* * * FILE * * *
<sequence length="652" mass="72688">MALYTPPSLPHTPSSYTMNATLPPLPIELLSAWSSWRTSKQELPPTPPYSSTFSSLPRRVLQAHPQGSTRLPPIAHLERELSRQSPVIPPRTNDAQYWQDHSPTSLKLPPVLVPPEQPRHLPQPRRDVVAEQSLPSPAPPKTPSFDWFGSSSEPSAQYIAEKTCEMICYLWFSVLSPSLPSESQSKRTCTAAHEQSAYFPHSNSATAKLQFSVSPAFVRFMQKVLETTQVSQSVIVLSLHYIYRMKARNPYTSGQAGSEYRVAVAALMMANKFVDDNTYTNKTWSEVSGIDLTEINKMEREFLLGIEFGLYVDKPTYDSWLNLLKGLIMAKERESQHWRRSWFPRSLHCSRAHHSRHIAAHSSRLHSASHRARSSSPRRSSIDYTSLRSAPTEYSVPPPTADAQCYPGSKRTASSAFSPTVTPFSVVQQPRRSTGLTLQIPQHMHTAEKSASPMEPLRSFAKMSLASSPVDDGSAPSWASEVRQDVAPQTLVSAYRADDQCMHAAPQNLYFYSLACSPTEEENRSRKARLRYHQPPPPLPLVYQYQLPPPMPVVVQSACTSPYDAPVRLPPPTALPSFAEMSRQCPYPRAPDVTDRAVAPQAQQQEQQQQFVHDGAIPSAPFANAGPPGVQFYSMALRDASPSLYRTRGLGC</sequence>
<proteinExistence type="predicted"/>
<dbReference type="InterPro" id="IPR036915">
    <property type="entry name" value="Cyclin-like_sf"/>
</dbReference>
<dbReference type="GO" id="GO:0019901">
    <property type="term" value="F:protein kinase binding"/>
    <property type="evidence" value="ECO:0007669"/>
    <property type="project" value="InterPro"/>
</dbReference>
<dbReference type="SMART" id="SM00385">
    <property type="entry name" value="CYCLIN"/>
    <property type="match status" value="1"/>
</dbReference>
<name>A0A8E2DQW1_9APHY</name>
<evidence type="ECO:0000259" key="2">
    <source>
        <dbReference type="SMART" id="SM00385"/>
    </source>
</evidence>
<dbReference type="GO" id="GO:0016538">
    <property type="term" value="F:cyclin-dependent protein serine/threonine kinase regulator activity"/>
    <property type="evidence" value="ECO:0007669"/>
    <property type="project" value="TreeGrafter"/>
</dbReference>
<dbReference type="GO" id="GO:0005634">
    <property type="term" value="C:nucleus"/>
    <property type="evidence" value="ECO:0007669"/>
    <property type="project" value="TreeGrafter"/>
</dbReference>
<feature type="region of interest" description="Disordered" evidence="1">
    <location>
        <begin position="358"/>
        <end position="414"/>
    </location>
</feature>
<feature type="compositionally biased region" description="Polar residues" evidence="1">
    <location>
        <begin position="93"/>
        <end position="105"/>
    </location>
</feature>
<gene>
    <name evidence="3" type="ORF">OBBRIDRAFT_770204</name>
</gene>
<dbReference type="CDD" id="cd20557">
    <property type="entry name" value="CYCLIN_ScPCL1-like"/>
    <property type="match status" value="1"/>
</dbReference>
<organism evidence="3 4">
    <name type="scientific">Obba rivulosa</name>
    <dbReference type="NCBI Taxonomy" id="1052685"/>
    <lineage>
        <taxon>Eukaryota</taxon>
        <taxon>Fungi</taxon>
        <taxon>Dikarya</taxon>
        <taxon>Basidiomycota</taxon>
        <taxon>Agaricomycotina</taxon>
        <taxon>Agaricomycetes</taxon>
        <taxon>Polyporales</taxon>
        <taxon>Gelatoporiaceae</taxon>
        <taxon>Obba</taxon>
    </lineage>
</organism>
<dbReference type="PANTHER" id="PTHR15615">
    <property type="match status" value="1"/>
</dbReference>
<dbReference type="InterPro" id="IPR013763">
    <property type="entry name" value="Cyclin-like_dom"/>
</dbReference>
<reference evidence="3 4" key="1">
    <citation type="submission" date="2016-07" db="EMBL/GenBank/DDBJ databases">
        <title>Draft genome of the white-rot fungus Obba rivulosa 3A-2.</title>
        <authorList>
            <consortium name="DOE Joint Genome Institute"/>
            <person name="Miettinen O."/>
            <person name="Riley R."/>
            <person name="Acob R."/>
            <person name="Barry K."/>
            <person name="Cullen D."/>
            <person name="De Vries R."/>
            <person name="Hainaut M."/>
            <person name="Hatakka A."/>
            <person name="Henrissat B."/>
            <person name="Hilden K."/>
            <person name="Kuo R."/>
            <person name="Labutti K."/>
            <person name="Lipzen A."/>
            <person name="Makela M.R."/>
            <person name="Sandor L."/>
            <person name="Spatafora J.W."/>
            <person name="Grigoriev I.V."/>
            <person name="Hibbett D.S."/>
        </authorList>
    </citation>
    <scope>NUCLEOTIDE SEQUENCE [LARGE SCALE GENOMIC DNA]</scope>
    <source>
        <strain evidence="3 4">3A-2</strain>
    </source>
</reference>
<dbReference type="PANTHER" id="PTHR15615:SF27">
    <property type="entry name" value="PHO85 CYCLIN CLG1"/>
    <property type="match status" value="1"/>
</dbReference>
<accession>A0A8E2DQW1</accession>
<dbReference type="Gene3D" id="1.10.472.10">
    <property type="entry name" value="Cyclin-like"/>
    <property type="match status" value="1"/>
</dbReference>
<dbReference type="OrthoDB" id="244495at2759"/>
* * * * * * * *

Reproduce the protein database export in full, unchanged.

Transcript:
<sequence length="652" mass="72688">MALYTPPSLPHTPSSYTMNATLPPLPIELLSAWSSWRTSKQELPPTPPYSSTFSSLPRRVLQAHPQGSTRLPPIAHLERELSRQSPVIPPRTNDAQYWQDHSPTSLKLPPVLVPPEQPRHLPQPRRDVVAEQSLPSPAPPKTPSFDWFGSSSEPSAQYIAEKTCEMICYLWFSVLSPSLPSESQSKRTCTAAHEQSAYFPHSNSATAKLQFSVSPAFVRFMQKVLETTQVSQSVIVLSLHYIYRMKARNPYTSGQAGSEYRVAVAALMMANKFVDDNTYTNKTWSEVSGIDLTEINKMEREFLLGIEFGLYVDKPTYDSWLNLLKGLIMAKERESQHWRRSWFPRSLHCSRAHHSRHIAAHSSRLHSASHRARSSSPRRSSIDYTSLRSAPTEYSVPPPTADAQCYPGSKRTASSAFSPTVTPFSVVQQPRRSTGLTLQIPQHMHTAEKSASPMEPLRSFAKMSLASSPVDDGSAPSWASEVRQDVAPQTLVSAYRADDQCMHAAPQNLYFYSLACSPTEEENRSRKARLRYHQPPPPLPLVYQYQLPPPMPVVVQSACTSPYDAPVRLPPPTALPSFAEMSRQCPYPRAPDVTDRAVAPQAQQQEQQQQFVHDGAIPSAPFANAGPPGVQFYSMALRDASPSLYRTRGLGC</sequence>
<proteinExistence type="predicted"/>
<dbReference type="InterPro" id="IPR036915">
    <property type="entry name" value="Cyclin-like_sf"/>
</dbReference>
<dbReference type="GO" id="GO:0019901">
    <property type="term" value="F:protein kinase binding"/>
    <property type="evidence" value="ECO:0007669"/>
    <property type="project" value="InterPro"/>
</dbReference>
<dbReference type="SMART" id="SM00385">
    <property type="entry name" value="CYCLIN"/>
    <property type="match status" value="1"/>
</dbReference>
<name>A0A8E2DQW1_9APHY</name>
<evidence type="ECO:0000259" key="2">
    <source>
        <dbReference type="SMART" id="SM00385"/>
    </source>
</evidence>
<dbReference type="GO" id="GO:0016538">
    <property type="term" value="F:cyclin-dependent protein serine/threonine kinase regulator activity"/>
    <property type="evidence" value="ECO:0007669"/>
    <property type="project" value="TreeGrafter"/>
</dbReference>
<dbReference type="GO" id="GO:0005634">
    <property type="term" value="C:nucleus"/>
    <property type="evidence" value="ECO:0007669"/>
    <property type="project" value="TreeGrafter"/>
</dbReference>
<feature type="region of interest" description="Disordered" evidence="1">
    <location>
        <begin position="358"/>
        <end position="414"/>
    </location>
</feature>
<feature type="compositionally biased region" description="Polar residues" evidence="1">
    <location>
        <begin position="93"/>
        <end position="105"/>
    </location>
</feature>
<gene>
    <name evidence="3" type="ORF">OBBRIDRAFT_770204</name>
</gene>
<dbReference type="CDD" id="cd20557">
    <property type="entry name" value="CYCLIN_ScPCL1-like"/>
    <property type="match status" value="1"/>
</dbReference>
<organism evidence="3 4">
    <name type="scientific">Obba rivulosa</name>
    <dbReference type="NCBI Taxonomy" id="1052685"/>
    <lineage>
        <taxon>Eukaryota</taxon>
        <taxon>Fungi</taxon>
        <taxon>Dikarya</taxon>
        <taxon>Basidiomycota</taxon>
        <taxon>Agaricomycotina</taxon>
        <taxon>Agaricomycetes</taxon>
        <taxon>Polyporales</taxon>
        <taxon>Gelatoporiaceae</taxon>
        <taxon>Obba</taxon>
    </lineage>
</organism>
<dbReference type="PANTHER" id="PTHR15615">
    <property type="match status" value="1"/>
</dbReference>
<dbReference type="InterPro" id="IPR013763">
    <property type="entry name" value="Cyclin-like_dom"/>
</dbReference>
<reference evidence="3 4" key="1">
    <citation type="submission" date="2016-07" db="EMBL/GenBank/DDBJ databases">
        <title>Draft genome of the white-rot fungus Obba rivulosa 3A-2.</title>
        <authorList>
            <consortium name="DOE Joint Genome Institute"/>
            <person name="Miettinen O."/>
            <person name="Riley R."/>
            <person name="Acob R."/>
            <person name="Barry K."/>
            <person name="Cullen D."/>
            <person name="De Vries R."/>
            <person name="Hainaut M."/>
            <person name="Hatakka A."/>
            <person name="Henrissat B."/>
            <person name="Hilden K."/>
            <person name="Kuo R."/>
            <person name="Labutti K."/>
            <person name="Lipzen A."/>
            <person name="Makela M.R."/>
            <person name="Sandor L."/>
            <person name="Spatafora J.W."/>
            <person name="Grigoriev I.V."/>
            <person name="Hibbett D.S."/>
        </authorList>
    </citation>
    <scope>NUCLEOTIDE SEQUENCE [LARGE SCALE GENOMIC DNA]</scope>
    <source>
        <strain evidence="3 4">3A-2</strain>
    </source>
</reference>
<dbReference type="PANTHER" id="PTHR15615:SF27">
    <property type="entry name" value="PHO85 CYCLIN CLG1"/>
    <property type="match status" value="1"/>
</dbReference>
<accession>A0A8E2DQW1</accession>
<dbReference type="Gene3D" id="1.10.472.10">
    <property type="entry name" value="Cyclin-like"/>
    <property type="match status" value="1"/>
</dbReference>
<dbReference type="OrthoDB" id="244495at2759"/>